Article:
There is not point in rehashing all that is wrong with Newcastle United. Even under a new manager, the problems that have plagued the clubs for years are still apparent. So, instead of writing about what we already know, let's focus on how to fix Newcastle United.
I would not envy those who are tasked with doing so. While a change in the owner's box might be the most necessary step towards Newcastle's long-term success in the Premier League, it cannot be counted on. A complete roster re-haul may be needed. The skill level and the dedication are not there. Inconsistent, uninterested play was a staple of Alan Pardew's tenure Tyneside, and it continues through today. Newcastle has flirted with relegation for years and have never fallen through the gap.
Doing so may be the only thing to save them.
Newcastle United have failed to heed the lessons the league has been trying to teach them, and now it is time for the club to face the consequences. In the Premier League, money must be spent on quality players and money must be spent on depth. Newcastle has refused to do so, except for stop-gap measures that have only served to prolong the Magpies' stay in the bottom half of the table.
Assuming that on some level, Newcastle has a desire to end it's "pathological failure to win anything" (as quoted by ESPN FC's history of the club) holding serve in relegation battles is not serving the club well. Granted, staying in the Premier League may be more important to the club than adding a trophy, but let's assume they want to make waves in the top flight.
Relegation might be the best move for Newcastle. Relegation will give the club a handy excuse to cut away dead weight (such as, the entire back line). It would give an excuse to get rid of Steve McClaren (who, even though he asked to be judged after 12 games, I'm going to go ahead and call a massive disappointment). And it might be the event that prompts Mike Ashley to sell the club to someone with ambition.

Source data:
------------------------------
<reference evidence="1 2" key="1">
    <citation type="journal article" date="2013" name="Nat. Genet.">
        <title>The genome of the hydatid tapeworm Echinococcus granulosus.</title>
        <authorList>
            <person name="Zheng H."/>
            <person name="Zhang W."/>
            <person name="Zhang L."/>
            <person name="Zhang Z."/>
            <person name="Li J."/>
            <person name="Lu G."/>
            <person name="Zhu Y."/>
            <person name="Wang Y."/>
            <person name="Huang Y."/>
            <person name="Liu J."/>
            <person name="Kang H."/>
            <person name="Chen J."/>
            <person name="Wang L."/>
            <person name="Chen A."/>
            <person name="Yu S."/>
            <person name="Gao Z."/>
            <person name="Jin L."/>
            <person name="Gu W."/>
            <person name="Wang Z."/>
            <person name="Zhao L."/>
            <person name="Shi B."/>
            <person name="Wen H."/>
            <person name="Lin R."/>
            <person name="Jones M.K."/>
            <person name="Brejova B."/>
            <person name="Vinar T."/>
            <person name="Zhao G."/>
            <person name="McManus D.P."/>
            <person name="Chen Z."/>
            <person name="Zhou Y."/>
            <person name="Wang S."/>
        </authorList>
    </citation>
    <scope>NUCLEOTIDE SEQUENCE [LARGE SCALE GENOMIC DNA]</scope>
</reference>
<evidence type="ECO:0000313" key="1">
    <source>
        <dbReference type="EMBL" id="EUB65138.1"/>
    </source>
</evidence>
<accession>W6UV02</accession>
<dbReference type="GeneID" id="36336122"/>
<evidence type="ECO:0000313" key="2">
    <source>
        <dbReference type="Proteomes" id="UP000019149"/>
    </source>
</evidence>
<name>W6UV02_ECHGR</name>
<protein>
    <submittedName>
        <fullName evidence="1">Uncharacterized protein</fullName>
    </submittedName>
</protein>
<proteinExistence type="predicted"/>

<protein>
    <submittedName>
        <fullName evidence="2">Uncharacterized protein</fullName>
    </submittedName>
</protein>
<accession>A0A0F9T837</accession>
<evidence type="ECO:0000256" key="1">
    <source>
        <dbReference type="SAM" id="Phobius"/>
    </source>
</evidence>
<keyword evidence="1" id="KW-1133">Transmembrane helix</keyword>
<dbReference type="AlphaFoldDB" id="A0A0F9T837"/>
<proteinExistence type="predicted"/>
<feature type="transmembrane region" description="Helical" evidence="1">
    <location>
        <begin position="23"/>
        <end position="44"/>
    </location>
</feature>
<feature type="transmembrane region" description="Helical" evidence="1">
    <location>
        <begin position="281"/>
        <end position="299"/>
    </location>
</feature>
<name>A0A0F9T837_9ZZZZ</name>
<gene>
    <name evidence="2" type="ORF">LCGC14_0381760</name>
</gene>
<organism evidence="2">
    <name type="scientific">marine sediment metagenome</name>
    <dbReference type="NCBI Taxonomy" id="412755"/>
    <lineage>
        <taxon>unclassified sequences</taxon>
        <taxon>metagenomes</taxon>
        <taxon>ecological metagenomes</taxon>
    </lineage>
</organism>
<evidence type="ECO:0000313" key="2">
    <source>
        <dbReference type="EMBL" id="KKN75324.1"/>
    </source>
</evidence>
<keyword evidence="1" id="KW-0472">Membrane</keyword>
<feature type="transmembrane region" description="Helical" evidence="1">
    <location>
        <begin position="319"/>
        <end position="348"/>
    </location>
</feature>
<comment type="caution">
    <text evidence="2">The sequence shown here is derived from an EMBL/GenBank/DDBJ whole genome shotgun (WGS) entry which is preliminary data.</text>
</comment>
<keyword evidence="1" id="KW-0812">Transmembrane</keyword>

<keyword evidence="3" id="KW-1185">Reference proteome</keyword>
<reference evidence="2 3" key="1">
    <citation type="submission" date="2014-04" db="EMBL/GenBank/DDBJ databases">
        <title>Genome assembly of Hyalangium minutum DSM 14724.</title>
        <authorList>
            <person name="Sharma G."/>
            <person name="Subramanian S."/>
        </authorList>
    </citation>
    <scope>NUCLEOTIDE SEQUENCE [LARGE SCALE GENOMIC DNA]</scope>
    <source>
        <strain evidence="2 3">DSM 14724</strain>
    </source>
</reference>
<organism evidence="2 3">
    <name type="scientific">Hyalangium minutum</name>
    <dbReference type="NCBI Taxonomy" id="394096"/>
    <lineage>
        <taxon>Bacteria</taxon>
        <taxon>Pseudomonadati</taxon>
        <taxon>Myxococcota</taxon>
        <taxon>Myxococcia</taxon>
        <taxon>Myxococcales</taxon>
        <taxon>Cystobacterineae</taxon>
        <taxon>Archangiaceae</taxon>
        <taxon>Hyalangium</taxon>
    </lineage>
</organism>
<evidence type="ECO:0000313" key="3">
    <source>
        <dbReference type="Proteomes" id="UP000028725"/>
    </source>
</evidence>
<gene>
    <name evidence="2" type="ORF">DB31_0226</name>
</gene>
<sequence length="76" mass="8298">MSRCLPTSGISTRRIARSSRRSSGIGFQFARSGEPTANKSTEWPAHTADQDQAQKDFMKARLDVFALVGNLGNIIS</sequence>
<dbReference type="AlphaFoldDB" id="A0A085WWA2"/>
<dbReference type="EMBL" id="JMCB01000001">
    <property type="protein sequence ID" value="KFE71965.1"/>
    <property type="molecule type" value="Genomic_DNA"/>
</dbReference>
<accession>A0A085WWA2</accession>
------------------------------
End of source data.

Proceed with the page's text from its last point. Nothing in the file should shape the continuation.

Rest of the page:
Obviously, relegation comes with risks. There is no guarantee that Newcastle would bounce back to top flight. Middlesbrough, Fulham, Reading, and Birmingham City are among those that have languished in the second tier for multiple seasons after relegation. The third tier even sees some former Premier League teams with Wigan, Blackpool and Sheffield United.
However, a stop down in the lower tiers, even a longer stay is not a death knell to clubs. Manchester City lives as an example to that. Let's give you a brief history lesson on Saturday's opponent, and winners of two of the last four Premier League titles.
1992: Manchester City finishes fifth in the first division. That sounds familiar.
1993: The Citizens drop to 9th.
1994: MCFC go to 16th. And then 17th the final year. They have staved off relegation. For now.
1996: The door opens. There is no escape. City falls to 18th and goes to second tier.
1998: Manchester City finishes 22nd and drops to third tier. Disaster!
1999: On a third place finish, it's back up a league.
2000: Manchester City finish second and it's back to top flight!
2001: The Blues get relegated again.
2002: They bounce right back.
2004: Manchester City finishes 16th, but stay in the Premier League.
2008: City breaks into the top half of the league.
2012: Man City wins the Premier League.
Now, obviously, a lot happened in this time, including a new ownership group in 2008 (probably the biggest difference). But still, City has moved down as recently as 2001 and have bounced back to win trophies and become major players in Europe.
This also shows that the road back (or in Newcastle's case "to") glory will be a long one. Newcastle has many things to address. But the embarrassment of relegation need not be the nail in the coffin for the Magpies. If relegation is the event that prompts the changes needed to bring Newcastle to prominence, then this season might as well be the one where the club takes the plunge.